## Geometry

3D to be specific!

Discuss the language of the universe.

### Geometry

Ok, I was explaining how to solve the volume of a prism to my friend via a little method I new in my head of how a 2d shape could be considered a prism with a depth of 1 (of whatever the units be).

Other people however every so often say a 2d shape has a depth of 0. Now in science this'd be correct, but mathematically speaking, would this definition of having a depth of 1 be a suitable one?
LjSpike

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### Re: Geometry

LjSpike wrote:Ok, I was explaining how to solve the volume of a prism to my friend via a little method I new in my head of how a 2d shape could be considered a prism with a depth of 1 (of whatever the units be).

Other people however every so often say a 2d shape has a depth of 0. Now in science this'd be correct, but mathematically speaking, would this definition of having a depth of 1 be a suitable one?

No. For the problem you're working on, "1" is the scale for some coordinate system. It's what "2" is twice as big as. So a prism with a depth of 2 has twice as much volume as a prism with a depth of 1, the floor plans being identical. You can test this by shearing a deck of playing cards. The volume of the deck of cards remains constant.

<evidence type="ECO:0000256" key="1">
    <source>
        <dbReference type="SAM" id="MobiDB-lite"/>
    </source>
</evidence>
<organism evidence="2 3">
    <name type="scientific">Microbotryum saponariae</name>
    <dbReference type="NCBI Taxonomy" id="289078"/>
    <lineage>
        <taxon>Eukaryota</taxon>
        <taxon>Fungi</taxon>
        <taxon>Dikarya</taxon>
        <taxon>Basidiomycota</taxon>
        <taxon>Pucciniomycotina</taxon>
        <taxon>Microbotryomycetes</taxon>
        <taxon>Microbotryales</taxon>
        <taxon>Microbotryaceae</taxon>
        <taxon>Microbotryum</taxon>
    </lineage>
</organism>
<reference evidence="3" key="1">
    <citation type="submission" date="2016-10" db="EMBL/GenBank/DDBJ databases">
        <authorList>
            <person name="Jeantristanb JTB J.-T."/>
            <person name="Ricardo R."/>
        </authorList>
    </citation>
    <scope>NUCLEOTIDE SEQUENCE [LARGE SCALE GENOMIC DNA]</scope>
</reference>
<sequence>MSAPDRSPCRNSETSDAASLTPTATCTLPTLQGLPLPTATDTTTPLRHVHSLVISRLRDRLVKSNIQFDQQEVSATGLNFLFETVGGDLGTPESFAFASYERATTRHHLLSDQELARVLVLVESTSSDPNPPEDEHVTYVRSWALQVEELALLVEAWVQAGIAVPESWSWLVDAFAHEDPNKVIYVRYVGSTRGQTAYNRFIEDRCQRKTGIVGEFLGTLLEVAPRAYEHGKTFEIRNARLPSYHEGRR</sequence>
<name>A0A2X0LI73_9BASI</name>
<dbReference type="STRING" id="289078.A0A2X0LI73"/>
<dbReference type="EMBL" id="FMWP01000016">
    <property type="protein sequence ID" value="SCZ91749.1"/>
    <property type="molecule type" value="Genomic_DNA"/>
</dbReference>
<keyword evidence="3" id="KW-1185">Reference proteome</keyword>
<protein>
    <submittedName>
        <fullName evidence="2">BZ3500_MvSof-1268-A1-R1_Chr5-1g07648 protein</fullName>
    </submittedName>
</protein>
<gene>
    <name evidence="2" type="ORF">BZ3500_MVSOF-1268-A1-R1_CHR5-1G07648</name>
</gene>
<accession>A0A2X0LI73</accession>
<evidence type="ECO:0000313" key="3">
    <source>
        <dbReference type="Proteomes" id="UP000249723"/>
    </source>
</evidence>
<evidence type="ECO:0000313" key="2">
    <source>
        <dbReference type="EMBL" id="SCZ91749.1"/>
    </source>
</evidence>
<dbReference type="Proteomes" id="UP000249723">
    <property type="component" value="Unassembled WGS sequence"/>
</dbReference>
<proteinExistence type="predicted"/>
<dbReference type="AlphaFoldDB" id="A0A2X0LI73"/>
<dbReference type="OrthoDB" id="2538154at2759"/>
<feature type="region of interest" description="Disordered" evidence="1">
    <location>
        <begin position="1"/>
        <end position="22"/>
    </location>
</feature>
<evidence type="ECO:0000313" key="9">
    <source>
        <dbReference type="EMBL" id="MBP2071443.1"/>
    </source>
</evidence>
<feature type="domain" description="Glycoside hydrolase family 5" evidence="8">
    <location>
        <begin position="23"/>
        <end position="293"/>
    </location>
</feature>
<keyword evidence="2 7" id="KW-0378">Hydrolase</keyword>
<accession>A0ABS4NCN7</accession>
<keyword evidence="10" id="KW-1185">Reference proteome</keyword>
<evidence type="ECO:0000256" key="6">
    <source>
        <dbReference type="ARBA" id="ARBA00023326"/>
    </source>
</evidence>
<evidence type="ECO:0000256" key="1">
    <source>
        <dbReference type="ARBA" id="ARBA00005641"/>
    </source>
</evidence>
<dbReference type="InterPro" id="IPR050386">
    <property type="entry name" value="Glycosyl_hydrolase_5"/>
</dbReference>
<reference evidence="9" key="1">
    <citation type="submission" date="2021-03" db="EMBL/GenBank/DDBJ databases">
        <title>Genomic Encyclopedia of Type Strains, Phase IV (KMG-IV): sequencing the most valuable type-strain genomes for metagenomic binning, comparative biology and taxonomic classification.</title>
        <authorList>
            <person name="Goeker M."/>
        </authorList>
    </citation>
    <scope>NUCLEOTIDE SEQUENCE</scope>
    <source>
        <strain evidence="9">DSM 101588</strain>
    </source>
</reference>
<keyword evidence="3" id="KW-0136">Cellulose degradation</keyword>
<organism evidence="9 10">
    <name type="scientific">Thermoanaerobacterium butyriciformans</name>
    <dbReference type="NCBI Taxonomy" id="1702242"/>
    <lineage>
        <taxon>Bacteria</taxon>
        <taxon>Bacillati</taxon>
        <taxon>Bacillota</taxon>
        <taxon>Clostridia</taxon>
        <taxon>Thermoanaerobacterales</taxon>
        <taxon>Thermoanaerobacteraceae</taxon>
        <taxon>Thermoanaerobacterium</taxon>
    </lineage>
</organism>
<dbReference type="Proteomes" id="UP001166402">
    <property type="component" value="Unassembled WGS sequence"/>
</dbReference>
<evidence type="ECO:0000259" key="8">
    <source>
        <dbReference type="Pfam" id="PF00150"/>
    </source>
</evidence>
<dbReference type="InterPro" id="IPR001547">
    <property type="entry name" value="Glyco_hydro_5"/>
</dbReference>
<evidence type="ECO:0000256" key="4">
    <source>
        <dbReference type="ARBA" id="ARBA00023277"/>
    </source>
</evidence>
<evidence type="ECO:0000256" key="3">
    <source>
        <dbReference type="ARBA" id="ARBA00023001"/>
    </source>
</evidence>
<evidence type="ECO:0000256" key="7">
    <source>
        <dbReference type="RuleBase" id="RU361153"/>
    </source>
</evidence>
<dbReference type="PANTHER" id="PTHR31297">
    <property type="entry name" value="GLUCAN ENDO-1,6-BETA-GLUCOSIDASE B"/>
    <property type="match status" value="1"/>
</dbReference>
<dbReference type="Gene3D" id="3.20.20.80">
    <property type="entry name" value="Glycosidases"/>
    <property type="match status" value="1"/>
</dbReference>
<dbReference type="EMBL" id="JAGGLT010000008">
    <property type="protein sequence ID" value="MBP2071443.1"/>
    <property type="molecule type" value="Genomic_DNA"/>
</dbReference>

Stonewalls do not a prism make, nor ironic barbs a gauge.
Хлопнут без некролога. -- Серге́й Па́влович Королёв

Translation by Elbert Hubbard: Do not take life too seriously. You're not going to get out of it alive. Cito di Pense

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Age: 23 Country: The Heartland Print view this post

### Re: Geometry

LjSpike wrote:Ok, I was explaining how to solve the volume of a prism to my friend via a little method I new in my head of how a 2d shape could be considered a prism with a depth of 1 (of whatever the units be).

Other people however every so often say a 2d shape has a depth of 0. Now in science this'd be correct, but mathematically speaking, would this definition of having a depth of 1 be a suitable one?
No. You definitely want to say that a 2d shape embedded in three dimensions has no depth. A triangle in three dimensions is different from the triangular prism whose depth is 1.

Given a unit length, you have a basis for comparing lengths. You construct the unit square to get a basis for area. And you construct the unit cube to get the basis for volumes. So the way you measure volume is straight-off based around having taken a square, and made its unit prism. Facts about the ratios of volumes of prisms say that you just need to compute the area of a face and then multiply by the depth.
Here we go again. First, we discover recursion.
VazScep

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